A report on research conducted to ascertain key insights into cocoa sector co-operatives has recommended the prioritization and strengthening of governance systems to help build solid foundations for farmer groups in the cocoa sector.
The research was commissioned by the Fairtrade Foundation, a global movement that tackles injustices of conventional trade by helping small-scale farmers, with support from the Open Society Foundation.
It aimed at helping to gain deeper insight and understanding of how to unlock the value of co-operatives for cocoa farmers in Ghana, one of the world’s biggest exporters of the crop.
The report which was made available to the Ghana News Agency in Kumasi said strengthening governance was critical in investment decisions by the co-operatives.
The research was carried out through focus group discussions with cocoa farmers in Fairtrade’s West Africa Producer Network, as well as interviews with a range of relevant stakeholders in the sector, including Fairtrade cocoa co-operatives.
The report also recommended the creation of better value chain guidelines for more coordinated and diversify external support and the facilitation of better co-operative networks and platforms that included space for co-operatives to address internal challenges confidently as they arose.
Additionally, the report recommended some proposals on how better to identify obstacles to improving farmers’ experiences within co-operatives, and how to support co-operatives in their journey to scale up impact for members, sharecroppers, and farm owners’ families.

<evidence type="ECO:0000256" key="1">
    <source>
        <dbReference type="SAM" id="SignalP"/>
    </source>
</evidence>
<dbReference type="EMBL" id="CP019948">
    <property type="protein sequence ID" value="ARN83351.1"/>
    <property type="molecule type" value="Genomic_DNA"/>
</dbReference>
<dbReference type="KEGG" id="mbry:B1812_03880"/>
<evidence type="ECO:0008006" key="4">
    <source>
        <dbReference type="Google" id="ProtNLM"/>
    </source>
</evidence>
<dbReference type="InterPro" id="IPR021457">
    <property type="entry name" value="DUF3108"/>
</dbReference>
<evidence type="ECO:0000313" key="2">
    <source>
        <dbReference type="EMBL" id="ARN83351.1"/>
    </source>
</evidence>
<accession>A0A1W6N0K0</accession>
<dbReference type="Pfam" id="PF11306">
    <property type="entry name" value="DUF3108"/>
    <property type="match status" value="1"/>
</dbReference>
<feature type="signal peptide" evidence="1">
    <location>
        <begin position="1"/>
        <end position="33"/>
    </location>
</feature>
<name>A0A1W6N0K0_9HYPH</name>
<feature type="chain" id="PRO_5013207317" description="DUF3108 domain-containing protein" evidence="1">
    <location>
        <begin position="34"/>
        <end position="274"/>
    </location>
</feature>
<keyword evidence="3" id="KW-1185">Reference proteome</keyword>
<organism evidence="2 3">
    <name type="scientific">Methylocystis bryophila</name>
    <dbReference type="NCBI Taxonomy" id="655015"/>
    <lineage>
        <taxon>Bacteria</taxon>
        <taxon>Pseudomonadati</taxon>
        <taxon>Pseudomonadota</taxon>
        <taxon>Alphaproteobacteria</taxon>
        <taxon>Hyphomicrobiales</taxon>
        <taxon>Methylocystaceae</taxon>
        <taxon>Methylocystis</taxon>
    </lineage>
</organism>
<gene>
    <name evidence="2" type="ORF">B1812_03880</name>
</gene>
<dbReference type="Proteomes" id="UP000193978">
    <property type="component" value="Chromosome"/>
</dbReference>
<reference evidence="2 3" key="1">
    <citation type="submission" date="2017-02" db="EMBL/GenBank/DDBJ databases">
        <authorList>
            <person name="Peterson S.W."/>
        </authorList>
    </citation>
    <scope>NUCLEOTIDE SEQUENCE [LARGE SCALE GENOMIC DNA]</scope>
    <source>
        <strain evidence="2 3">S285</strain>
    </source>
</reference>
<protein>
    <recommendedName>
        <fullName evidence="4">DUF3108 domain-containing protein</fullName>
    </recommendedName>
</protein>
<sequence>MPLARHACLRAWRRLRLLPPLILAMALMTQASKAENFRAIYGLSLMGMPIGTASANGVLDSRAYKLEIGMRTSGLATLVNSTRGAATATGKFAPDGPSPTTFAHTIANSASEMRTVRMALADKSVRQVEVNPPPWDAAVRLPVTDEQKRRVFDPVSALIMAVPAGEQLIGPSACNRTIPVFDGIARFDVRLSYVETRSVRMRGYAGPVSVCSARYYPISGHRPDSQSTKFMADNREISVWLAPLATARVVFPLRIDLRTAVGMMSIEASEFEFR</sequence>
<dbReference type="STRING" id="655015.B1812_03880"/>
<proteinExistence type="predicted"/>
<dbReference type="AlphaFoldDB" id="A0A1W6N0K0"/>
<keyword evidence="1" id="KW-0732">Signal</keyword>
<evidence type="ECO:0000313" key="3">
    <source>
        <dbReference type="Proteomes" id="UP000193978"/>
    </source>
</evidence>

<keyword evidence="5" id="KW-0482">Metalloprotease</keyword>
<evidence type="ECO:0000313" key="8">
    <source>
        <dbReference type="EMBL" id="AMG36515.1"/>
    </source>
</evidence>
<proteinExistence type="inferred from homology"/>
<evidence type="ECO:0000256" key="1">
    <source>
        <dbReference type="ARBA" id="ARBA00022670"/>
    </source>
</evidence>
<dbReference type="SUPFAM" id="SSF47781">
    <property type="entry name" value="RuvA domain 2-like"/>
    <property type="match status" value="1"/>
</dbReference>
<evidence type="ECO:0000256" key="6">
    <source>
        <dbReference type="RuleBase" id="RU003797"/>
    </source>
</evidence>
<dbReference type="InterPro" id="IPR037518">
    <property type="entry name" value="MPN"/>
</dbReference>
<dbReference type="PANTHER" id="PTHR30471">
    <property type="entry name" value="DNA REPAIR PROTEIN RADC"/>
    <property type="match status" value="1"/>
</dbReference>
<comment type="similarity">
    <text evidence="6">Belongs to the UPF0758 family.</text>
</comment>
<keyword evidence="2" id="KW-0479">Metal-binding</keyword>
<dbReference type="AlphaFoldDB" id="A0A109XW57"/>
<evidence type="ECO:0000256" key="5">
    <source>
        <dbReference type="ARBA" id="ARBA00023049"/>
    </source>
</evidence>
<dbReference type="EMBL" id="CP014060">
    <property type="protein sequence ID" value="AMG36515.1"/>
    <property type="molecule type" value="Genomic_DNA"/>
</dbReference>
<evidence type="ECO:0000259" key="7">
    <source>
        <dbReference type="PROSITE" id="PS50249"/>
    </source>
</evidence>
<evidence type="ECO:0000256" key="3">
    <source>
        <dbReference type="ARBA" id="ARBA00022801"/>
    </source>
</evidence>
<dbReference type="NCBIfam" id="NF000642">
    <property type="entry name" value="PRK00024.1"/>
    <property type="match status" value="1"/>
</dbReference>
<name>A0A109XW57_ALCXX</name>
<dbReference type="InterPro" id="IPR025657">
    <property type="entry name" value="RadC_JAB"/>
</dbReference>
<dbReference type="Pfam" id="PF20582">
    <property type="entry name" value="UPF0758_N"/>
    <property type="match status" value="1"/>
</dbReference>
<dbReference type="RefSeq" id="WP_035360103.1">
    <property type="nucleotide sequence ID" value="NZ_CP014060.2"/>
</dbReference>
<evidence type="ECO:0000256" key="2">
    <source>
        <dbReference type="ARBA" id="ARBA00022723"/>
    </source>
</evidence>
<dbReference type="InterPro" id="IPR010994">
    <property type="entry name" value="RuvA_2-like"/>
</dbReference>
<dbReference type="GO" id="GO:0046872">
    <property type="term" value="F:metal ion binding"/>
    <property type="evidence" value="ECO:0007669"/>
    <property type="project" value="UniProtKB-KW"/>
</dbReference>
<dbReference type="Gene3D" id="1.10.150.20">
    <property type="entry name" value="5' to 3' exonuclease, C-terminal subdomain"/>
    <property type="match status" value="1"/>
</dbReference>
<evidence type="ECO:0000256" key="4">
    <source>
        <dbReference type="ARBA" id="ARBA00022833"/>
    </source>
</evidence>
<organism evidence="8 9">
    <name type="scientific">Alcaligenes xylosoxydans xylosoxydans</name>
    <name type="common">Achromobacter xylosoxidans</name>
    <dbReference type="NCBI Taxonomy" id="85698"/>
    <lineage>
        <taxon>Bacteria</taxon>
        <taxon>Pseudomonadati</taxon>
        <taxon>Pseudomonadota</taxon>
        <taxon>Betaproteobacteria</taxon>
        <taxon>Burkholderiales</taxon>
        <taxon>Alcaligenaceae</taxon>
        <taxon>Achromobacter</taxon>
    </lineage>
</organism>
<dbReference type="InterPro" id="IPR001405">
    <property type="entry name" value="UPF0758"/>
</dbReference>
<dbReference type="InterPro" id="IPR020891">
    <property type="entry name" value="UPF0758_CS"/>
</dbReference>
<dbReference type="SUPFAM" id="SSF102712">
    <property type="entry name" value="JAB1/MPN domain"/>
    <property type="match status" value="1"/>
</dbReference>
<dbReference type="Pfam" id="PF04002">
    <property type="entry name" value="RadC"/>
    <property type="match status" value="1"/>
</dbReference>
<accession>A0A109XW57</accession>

Mr Brian Doe, Programmes Development Manager at the Fairtrade Foundation told the GNA that “our new report, supported by Open Society
Foundations present a much-needed opportunity to interrogate factors that can support or hinder the success of cocoa co-operatives in Ghana in creating value for farmers.
The voices and experiences of farmers were critical to the recommendations in the report: we hope they are heard by the sector so that together we can better unlock the potential of producer-led co-operatives to improve farmers’ lives.”
According to the Fairtrade report, a range of internal and external forces and factors could affect the co-operative’s ability to support farmers.
The internal factors include the similarity and integration of members within the co-operative, the formation and organization of the leadership class in a collective organization, and how operating procedures are designed to promote equitable distribution of benefits across farmers and cocoa-producing communities.
Among the external factors are the complex relations between farm owners and farmworkers, linked to larger social traditions in Ghana, and the pressure put on co-operatives to negotiate partnerships with commercial actors that may encourage centralizing power rather than allowing for democratic, decentralized decision-making in an organization.
A further external factor is the growing role of public institutions, such as the Ghanaian Department of Co-operatives, which have the potential to drive a policy of collective ownership of the cocoa sector but are also impacted by complex political pressures and limited means.